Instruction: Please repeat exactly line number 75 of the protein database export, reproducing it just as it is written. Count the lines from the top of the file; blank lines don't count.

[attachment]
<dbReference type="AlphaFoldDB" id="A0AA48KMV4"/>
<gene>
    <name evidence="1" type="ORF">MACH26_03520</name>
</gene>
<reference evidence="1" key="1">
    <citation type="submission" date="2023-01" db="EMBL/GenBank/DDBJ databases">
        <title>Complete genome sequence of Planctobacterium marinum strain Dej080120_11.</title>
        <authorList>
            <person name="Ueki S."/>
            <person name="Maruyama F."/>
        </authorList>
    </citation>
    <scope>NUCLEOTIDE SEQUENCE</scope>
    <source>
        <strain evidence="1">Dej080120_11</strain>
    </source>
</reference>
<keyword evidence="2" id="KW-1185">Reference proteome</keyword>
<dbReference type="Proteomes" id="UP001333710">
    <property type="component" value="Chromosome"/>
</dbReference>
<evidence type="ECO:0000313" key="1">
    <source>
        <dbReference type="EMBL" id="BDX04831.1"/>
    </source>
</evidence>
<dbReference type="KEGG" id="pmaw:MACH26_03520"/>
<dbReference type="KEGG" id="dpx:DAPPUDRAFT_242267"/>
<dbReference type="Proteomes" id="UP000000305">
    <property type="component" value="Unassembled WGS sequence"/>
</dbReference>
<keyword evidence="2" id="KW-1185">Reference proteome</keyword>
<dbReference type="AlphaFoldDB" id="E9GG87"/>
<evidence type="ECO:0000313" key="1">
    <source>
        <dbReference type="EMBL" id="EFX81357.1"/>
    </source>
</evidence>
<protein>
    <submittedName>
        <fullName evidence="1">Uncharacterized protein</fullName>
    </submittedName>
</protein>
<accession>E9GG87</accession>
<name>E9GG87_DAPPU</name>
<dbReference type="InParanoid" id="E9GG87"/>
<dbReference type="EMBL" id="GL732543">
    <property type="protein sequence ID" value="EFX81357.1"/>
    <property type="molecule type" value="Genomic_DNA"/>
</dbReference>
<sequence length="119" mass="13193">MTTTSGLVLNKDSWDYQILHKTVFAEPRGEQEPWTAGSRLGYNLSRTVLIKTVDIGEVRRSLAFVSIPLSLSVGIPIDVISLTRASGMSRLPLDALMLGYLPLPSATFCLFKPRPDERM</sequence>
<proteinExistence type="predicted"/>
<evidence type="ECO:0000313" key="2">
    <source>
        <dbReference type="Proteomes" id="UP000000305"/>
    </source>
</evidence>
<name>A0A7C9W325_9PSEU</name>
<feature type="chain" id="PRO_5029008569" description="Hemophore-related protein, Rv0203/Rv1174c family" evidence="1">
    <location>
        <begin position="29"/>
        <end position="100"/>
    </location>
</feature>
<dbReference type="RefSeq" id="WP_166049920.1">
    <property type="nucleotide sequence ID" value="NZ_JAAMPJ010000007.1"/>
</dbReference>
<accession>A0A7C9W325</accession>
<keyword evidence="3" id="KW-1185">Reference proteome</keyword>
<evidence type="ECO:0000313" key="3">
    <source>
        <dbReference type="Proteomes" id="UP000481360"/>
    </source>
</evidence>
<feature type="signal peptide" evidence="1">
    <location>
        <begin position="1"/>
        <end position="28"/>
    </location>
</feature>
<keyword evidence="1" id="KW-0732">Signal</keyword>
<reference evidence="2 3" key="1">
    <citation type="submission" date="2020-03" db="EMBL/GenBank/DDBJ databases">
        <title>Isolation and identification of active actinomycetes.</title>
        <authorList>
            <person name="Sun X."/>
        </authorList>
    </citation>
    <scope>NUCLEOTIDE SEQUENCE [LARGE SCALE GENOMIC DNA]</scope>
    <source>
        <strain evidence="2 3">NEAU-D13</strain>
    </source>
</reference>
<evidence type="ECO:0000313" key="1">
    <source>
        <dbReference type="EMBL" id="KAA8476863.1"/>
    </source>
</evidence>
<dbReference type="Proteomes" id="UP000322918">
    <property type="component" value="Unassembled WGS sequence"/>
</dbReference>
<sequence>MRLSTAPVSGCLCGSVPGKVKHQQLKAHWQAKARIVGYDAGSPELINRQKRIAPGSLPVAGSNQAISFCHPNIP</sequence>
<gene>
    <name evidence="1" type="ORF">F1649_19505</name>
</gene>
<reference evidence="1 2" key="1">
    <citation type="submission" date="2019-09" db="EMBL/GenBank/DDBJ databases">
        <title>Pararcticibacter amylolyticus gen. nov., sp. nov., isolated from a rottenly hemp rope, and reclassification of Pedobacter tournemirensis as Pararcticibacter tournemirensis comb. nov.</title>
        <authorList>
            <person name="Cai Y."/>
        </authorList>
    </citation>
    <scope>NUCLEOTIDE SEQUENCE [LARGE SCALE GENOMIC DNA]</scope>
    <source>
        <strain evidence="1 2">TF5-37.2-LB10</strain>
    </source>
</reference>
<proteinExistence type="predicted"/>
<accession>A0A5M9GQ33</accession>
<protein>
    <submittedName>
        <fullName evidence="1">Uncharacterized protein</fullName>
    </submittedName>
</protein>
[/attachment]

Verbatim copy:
<feature type="signal peptide" evidence="1">